All of that being said, the lineup — which led all of baseball in runs, on-base percentage, slugging percentage and batting average, and which was second in homers, will score lots and lots of runs. The rotation is silly, with Verlander, Dallas Keuchel, Cole, Lance McCullers and Charlie Morton matchup up with the best groups in the game. As mentioned above, there are prospects which can be traded if and when injuries occur or holes otherwise develop. Top-to-bottom, it’s one of the strongest teams in the game.

Of course, all of that was said about the Cubs last year. Which is why these previews focus on the regular season. It’s worth remembering that the Astros were taken to two Game 7s last year on their way to the title. Anything can happen in the playoffs, and if things had happened slightly differently, a very different narrative about the club would’ve formed over the winter.

That narrative, though, would not have changed the fundamentals of the roster and their competitive chances in 2018. October will bring chaos and unpredictability, as it always does. From March through September, however, it’s hard to see anyone coming close to the Astros in the division and, quite possibly, in all of baseball.

Prediction: First place, AL West.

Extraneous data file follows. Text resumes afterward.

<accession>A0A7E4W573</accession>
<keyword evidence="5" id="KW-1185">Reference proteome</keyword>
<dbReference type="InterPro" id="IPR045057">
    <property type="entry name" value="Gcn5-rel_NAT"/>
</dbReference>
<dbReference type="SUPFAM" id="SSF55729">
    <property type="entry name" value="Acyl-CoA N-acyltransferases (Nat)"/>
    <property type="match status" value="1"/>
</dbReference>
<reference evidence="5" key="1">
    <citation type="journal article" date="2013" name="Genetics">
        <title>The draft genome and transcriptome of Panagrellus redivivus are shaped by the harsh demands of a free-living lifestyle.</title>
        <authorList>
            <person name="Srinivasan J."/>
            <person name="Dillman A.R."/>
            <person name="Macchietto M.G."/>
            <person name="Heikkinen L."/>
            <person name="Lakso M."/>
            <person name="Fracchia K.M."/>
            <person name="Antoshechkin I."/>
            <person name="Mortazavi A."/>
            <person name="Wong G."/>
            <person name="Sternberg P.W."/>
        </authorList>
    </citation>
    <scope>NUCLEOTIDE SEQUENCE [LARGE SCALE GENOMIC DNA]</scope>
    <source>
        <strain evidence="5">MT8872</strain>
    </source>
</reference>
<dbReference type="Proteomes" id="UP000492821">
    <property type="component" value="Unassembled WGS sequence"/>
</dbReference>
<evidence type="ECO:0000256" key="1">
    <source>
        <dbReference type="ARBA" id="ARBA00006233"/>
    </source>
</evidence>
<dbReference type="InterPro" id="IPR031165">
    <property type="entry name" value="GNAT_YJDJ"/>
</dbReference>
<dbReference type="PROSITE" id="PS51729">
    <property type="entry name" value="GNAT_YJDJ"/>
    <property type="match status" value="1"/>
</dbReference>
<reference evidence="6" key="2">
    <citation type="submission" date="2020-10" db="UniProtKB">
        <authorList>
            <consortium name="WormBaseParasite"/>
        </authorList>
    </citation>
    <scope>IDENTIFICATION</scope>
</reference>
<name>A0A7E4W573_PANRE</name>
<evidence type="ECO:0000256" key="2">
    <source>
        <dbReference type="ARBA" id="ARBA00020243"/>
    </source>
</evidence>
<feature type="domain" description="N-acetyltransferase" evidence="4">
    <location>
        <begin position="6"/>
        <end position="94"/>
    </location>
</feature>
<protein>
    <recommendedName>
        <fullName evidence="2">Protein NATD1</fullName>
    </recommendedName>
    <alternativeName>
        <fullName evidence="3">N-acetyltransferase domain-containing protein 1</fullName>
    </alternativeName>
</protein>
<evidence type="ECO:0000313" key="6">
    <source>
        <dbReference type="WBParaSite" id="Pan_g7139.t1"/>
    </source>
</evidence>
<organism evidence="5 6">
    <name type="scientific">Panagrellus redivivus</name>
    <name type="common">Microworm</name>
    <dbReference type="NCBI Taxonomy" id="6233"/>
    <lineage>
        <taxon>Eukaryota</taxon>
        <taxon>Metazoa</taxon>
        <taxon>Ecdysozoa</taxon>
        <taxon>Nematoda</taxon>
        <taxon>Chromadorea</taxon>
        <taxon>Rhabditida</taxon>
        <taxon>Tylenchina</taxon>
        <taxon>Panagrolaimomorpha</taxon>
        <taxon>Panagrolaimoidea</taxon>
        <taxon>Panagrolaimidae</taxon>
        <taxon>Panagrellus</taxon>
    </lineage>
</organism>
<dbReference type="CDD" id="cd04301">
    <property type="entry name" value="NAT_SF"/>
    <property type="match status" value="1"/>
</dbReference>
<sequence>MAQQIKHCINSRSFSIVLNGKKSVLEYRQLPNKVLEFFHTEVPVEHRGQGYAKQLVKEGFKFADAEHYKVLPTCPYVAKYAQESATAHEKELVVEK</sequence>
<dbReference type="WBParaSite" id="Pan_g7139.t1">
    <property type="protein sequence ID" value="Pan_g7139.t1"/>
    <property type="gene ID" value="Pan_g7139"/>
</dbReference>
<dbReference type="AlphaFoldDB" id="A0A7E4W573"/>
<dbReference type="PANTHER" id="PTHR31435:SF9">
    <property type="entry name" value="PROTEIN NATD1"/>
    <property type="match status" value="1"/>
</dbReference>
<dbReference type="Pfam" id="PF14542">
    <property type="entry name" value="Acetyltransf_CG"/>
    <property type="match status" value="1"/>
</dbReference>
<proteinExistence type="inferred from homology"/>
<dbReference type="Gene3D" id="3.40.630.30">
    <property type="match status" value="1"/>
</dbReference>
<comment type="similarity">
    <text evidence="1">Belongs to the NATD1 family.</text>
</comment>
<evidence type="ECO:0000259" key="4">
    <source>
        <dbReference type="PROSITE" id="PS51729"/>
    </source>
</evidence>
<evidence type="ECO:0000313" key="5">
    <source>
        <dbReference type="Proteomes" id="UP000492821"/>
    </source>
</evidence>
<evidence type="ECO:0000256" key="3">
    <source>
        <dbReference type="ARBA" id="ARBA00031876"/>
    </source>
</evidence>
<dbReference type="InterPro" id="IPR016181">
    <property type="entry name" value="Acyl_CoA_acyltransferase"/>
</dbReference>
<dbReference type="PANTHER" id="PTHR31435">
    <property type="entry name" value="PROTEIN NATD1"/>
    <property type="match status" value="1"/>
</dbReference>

Yankees pound Hyun-Jin Ryu, beat Dodgers 10-2

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“We haven’t had many games like this,” Dodgers manager Dave Robert said after last night’s loss to the Yankees. That’s for sure.

There were no wild walkoff hits. There were no home runs by Dodger batters. There were two, including a grand slam, from Didi Gregorius, however, and he and New York batters pounded Hyun-Jin Ryu, perhaps the stingiest pitcher in baseball this year, for seven runs on nine hits in four and a third as the Yankees beat the Dodgers 10-2 in Dodger Stadium.

Aaron Judge, who has been slumping something terrible, opened up the scoring with a solo home run in the third. Two batters later Gary Sánchez matched him with a blast of his own. An A.J. Pollock RBI single in the bottom half of the inning made it a 2-1 game but after that the Yankees stepped on the gas with a five-run fifth highlighted by a Didi Gregorius grand slam. Gleber Torres would homer in the sixth, Judge would single home a run in the eighth and Gregorius would strike again in the ninth with a solo homer for his second blast of the night. That one gave the Yankees 57 bombs in the month of August, which sets a team record. There’s still a week left in August too.

As for the Dodgers, Ryu was uncharacteristically rusty, though it probably should be noted that this was his second poor outing in a row. struggled through his second straight sub-par outing. The last time out he lost to Atlanta. allowing all four Braves’ runs in 5 2/3 innings as the Dodgers fell 4-3. His ERA came in to this game at a still-MLB-best 1.64, but those seven runs in fewer than five — his shortest outing in nearly two months — puffed it up to an even 2.00.

The Yankees scored just nine runs in their three losses in Oakland. Last night they beat that by one. And they brought themselves to within one game of the Dodgers for the best record in all of baseball, which would determine home field in the World Series should these two powerhouses meet.

For now, though, Roberts is limiting the implications of all of this to Friday night, saying “fortunately, it only counts for one loss.” Yep. But man, it was an ugly one.